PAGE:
Be creative! with the disappointing lack of focus in the schools that we are faced with, and the lack of outdoor activity that is common to the generation, it is our job to do our part to ensure the health of the little ones that we care about.  But be careful... you may find out that this exercise may actually be good for YOU too!  Enjoy!

Elite Bodyweight Exercise of the Month!

Standing Oblique Crunch


I got this move from Billy Blanks... well, not personally, but I credit the original Tae Bo Advanced tape for really getting me going on my weight loss several years ago.  It doesn't look like much, but I have had people tell me that they really felt their sides after doing them.  The great thing about this abdominal exercise is that you can literally do it anywhere, without even laying on the ground.  If you like that idea... check out the "steam engine" exercise also which is basically a standing bicycle crunch.


Target:  sides and abs (obliques and rectus abdominis)

Count:  2 count

Description:  From standing, keep your right leg firmly planted on the floor, extend your left leg to a toe-touch position, and raise your left arm in the air.  Raise your left knee to the side while at the same time pulling your left arm down so that your elbow touches your knee in a crunch position (or close to it).  Return to starting position and repeat for desired repetitions before switching sides.

Antioxidants and Phytonutrients

Antioxidants prevent free radicals from potentially damaging millions of healthy, functioning cells.  Free radicals produce harmful oxidation that can damage cell membranes, accelerate the aging process, and lead to certain ailments.  Tobacco smoke, alcohol, stress, lack of sleep, a poor diet, pollution, and excessive amounts of sunlight are all contributors to the unwanted formation of free radicals.  Experts have stated that obtaining a variety of antioxidants through diet or supplementation is essential to maintaining your good health.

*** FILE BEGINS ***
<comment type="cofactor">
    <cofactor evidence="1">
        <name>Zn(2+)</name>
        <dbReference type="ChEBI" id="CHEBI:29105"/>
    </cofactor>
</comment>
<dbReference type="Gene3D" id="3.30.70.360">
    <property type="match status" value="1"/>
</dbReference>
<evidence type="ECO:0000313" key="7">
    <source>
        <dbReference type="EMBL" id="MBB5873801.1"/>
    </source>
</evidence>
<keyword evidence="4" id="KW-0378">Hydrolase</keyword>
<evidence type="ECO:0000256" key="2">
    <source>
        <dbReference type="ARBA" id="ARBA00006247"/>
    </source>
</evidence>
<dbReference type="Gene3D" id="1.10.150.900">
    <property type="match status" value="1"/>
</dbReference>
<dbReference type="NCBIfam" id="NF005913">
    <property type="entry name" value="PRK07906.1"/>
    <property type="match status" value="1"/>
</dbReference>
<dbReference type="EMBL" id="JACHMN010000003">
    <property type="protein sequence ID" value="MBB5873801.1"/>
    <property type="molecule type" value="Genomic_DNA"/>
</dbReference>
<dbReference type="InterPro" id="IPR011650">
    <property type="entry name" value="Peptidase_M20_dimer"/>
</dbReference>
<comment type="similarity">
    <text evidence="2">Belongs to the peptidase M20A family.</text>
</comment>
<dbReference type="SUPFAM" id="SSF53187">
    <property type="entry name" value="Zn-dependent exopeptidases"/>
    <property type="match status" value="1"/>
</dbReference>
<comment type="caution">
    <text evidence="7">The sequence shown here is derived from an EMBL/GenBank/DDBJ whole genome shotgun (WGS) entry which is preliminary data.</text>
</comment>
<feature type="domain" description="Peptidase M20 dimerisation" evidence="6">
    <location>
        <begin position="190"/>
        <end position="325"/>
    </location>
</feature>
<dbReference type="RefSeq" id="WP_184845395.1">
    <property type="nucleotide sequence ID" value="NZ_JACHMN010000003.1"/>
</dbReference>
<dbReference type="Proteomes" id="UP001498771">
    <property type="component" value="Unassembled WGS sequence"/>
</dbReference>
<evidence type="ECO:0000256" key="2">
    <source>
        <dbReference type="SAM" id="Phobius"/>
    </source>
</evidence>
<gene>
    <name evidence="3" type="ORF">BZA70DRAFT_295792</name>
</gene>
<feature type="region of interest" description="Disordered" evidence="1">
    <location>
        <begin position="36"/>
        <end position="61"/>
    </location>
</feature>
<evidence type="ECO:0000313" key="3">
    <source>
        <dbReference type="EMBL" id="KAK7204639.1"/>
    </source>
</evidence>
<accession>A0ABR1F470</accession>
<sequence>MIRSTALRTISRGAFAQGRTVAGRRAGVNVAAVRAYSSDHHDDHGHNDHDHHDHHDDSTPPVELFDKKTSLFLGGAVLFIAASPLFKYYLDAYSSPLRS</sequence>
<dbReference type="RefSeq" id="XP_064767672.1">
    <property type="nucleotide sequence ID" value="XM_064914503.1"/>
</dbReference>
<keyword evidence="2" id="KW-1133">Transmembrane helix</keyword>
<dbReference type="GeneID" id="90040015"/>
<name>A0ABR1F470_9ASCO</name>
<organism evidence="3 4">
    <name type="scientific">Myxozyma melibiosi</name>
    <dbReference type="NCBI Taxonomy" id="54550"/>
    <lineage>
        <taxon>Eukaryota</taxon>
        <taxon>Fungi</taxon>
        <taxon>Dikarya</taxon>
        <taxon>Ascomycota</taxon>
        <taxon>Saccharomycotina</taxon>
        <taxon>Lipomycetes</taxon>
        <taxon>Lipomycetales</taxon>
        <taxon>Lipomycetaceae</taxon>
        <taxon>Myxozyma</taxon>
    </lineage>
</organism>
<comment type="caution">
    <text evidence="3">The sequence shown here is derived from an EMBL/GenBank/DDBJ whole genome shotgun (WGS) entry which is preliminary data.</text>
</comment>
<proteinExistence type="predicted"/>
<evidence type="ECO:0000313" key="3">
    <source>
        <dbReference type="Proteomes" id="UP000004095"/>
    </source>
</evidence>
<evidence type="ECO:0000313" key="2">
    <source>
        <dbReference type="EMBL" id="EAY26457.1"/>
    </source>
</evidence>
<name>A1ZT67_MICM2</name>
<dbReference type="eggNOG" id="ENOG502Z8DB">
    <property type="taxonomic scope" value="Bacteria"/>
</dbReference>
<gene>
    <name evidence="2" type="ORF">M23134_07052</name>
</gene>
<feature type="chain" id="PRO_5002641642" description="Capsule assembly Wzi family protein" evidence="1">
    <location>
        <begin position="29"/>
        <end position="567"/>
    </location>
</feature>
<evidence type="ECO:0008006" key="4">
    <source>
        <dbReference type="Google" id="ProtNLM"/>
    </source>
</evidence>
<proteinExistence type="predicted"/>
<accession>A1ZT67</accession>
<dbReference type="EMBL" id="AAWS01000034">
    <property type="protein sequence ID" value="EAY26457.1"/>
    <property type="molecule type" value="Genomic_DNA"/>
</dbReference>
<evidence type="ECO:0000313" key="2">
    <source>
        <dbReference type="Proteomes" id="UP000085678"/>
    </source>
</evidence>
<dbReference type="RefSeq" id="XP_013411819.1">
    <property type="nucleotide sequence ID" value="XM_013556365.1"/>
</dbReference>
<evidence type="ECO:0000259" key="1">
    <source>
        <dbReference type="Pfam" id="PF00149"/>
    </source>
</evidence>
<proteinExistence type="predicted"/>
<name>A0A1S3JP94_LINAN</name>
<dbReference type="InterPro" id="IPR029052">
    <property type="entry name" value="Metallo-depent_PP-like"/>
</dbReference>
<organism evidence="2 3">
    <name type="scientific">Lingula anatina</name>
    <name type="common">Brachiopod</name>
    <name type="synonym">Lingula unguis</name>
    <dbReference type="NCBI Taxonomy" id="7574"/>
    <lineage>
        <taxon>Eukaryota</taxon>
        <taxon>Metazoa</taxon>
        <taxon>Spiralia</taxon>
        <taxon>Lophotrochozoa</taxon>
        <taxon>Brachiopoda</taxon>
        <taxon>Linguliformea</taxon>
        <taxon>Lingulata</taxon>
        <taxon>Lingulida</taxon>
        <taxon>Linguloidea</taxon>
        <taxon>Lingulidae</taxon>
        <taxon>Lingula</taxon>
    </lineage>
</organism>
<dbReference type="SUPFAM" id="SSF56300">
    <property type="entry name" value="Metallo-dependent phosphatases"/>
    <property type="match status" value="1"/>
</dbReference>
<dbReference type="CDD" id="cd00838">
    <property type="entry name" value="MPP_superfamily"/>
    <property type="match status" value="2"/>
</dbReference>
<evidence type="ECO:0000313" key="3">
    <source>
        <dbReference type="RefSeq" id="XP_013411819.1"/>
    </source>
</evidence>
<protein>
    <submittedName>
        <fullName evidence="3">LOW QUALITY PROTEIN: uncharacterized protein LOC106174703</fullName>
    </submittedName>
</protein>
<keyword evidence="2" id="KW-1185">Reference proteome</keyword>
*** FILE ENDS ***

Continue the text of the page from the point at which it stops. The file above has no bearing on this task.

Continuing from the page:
Phytonutrients are biologically active constituents heavily concentrated in the skins of botanicals
and are responsible for their color, flavor and scent. They are powerful anti-oxidants, but their value extends much beyond free radical protection.  There are dozens of catalogued phytonutrients and hundreds more yet to be identified and catalogued.  These compounds have been reported in some studies to protect man from cancer, heart disease, diabetes, aging, Alzheimer’s, cataracts, macular degeneration, arthritis and more. Maximum health benefits are derived from consuming a variety of botanicals with a full spectrum of colors/pigments.